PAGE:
Mazda Car Engines: Used & Reconditioned Mazda Engines, MX5, Cosmo, Rotary Pickup, Roadpacer
They all derive from the first Wankel experiments in the early 1960s. Over the years, displacement has been increased (somewhat), and turbocharging has been added to great effect. Mazda is the family car engine that made Mazda famous, Reconditioned, Used or Secondhand they can be found at Engines and Gearboxes.
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In auto racing, the displacement of a Wankel engine is usually doubled for classing purposes. For Japanese tax purposes, the displacement of Wankel engines is defined as the equivalent of 1.5 times the nominal displacement. So the 1.3 L 13B engines count as just under 2.0 L for these purposes.
Wankel engines can be classified by their rotor size in terms of width (diameter) and depth (thickness). These metrics function similarly to the bore and stroke measurements of a piston engine. Nearly all Mazda production Wankel engines share a single rotor diameter: 105 mm (4.1 in) with a 15 mm (0.6 in) crankshaft offset. The only engine to diverge from this formula was the rare 13A, which used a 120 mm (4.7 in) diameter and 17.5 mm (0.7 in) offset.
The Wankel rotary engine
It’s a type of internal combustion engine, invented by German engineer Felix Wankel, which uses a rotor instead of reciprocating pistons.
This design delivers smooth high-rpm power from a compact, lightweight engine. In the Wankel engine, the four strokes of a typical Otto cycle occur in the space between a rotor, which is roughly triangular, and the inside of a housing. In the basic single-rotor Wankel engine, the oval-like epitrochoid-shaped housing surrounds a three-sided rotor (similar to a Reuleaux triangle, a three-pointed curve of constant width, but with the middle of each side a bit more flattened). The central drive shaft, also called an eccentric shaft or E-shaft, passes through the center of the rotor and is supported by bearings. The rotor both rotates around an offset lobe (crank) on the E-shaft and makes orbital revolutions around the central shaft. Seals at the corners of the rotor seal against the periphery of the housing, dividing it into three moving combustion chambers. Fixed gears mounted on each side of the housing engage with ring gears attached to the rotor to ensure the proper orientation as the rotor moves.
As the rotor rotates and orbitally revolves, each side of the rotor gets closer and farther from the wall of the housing, compressing and expanding the combustion chamber similarly to the strokes of a piston in a reciprocating engine. The power vector of the combustion stage goes through the center of the offset lobe.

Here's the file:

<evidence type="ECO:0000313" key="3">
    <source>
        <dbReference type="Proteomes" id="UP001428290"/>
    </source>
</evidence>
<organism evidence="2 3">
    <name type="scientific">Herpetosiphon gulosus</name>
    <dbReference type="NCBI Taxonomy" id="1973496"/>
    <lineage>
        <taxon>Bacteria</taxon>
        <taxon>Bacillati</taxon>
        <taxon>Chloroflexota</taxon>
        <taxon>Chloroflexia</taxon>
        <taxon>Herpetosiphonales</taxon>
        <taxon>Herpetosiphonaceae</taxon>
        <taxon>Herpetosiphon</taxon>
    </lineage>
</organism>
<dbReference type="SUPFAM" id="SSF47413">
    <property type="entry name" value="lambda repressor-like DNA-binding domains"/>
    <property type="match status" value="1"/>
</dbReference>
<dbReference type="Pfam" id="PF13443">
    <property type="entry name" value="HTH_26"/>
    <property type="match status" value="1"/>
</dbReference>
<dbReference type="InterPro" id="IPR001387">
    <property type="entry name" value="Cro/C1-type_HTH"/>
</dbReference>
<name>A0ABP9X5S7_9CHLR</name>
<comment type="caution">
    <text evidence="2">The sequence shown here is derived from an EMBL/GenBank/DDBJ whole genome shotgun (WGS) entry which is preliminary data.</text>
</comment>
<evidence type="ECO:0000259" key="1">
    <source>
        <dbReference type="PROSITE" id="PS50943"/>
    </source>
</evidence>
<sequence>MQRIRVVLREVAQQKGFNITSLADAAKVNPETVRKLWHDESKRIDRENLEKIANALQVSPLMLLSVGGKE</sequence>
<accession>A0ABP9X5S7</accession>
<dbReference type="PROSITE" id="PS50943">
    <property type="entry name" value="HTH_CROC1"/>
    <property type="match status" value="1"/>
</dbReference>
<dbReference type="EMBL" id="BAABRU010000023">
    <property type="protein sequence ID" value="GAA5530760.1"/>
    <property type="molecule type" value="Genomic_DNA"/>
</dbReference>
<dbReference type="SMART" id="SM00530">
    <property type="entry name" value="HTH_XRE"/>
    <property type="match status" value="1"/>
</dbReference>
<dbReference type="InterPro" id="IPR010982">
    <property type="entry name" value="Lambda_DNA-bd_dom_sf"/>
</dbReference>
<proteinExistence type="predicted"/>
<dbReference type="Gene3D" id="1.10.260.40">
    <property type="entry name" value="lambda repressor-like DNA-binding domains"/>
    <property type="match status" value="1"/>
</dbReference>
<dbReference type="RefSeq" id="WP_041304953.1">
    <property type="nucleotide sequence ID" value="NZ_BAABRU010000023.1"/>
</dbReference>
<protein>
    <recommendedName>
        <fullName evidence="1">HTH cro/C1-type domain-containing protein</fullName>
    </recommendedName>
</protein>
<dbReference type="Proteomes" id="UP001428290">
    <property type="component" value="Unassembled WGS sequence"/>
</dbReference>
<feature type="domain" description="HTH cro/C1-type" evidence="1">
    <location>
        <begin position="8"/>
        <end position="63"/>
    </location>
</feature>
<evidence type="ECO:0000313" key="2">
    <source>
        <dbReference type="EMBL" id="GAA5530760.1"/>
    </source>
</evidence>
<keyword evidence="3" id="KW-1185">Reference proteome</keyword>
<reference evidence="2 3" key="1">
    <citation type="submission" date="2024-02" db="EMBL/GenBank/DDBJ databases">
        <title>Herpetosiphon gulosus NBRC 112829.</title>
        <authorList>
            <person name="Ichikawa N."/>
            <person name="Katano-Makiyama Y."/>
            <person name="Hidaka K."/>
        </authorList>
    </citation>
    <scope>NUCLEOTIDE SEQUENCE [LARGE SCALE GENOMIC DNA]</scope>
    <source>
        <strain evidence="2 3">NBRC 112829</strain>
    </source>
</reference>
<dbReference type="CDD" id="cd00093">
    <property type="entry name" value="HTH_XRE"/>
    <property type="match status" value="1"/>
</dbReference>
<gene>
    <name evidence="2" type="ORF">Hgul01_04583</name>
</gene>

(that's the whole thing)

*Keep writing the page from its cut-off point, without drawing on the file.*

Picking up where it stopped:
While a four-stroke piston engine makes one combustion stroke per cylinder for every two rotations of the crankshaft (that is, one half power stroke per crankshaft rotation per cylinder), each combustion chamber in the Wankel generates one combustion stroke per each driveshaft rotation, i.e. one power stroke per rotor orbital revolution and three power strokes per rotor rotation. Thus, power output of a Wankel engine is generally higher than that of a four-stroke piston engine of similar engine displacement in a similar state of tune and higher than that of a four-stroke piston engine of similar physical dimensions and weight. Wankel engines also generally have a much higher redline than a reciprocating engine of similar size since the strokes are completed with a rotary motion as opposed to a reciprocating engine which must use connecting rods and a crankshaft to convert reciprocating motion into rotary motion.
National agencies that tax automobiles according to displacement and regulatory bodies in automobile racing variously consider the Wankel engine to be equivalent to a four-stroke engine of 1.5 to 2 times the displacement; some racing regulatory agencies view it as offering such a pronounced advantage that they ban it altogether. After Mazda won the 24 hours of Le Mans in 1991 with their 787B car powered by a 4-rotor Wankel engine, the FIA (Federation Internationale de l’Automobile) decided to ban rotary-engine cars from racing in that league.
The most extensive automotive use of the Wankel engine has been by the Japanese company Mazda.
After years of development, Mazda’s first Wankel engined car was the 1967 Mazda Cosmo. Mazda later abandoned the Wankel in most of their automotive designs, but continued using it in their RX-7 sports car until August of 2002. In 2003, Mazda introduced the RENESIS engine with the new RX-8. The RENESIS engine relocated the ports for exhaust and intake from the periphery of the rotary housing to the sides, allowing for larger overall ports, better airflow, and further power gains. The RENESIS is capable of delivering 250 hp from its minute 1.3 L displacement at better fuel economy, reliability, and environmental friendliness than any other Mazda rotary engine in history.
Mazda Wankel rotary timeline:
R100 | RX-2 | RX-3 | RX-4 | RX-5 | Luce | RX-7 | RX-8 | 6PI | Cosmo | Rotary Pickup | Roadpacer | Savanna | Capella | Familia | Proceed.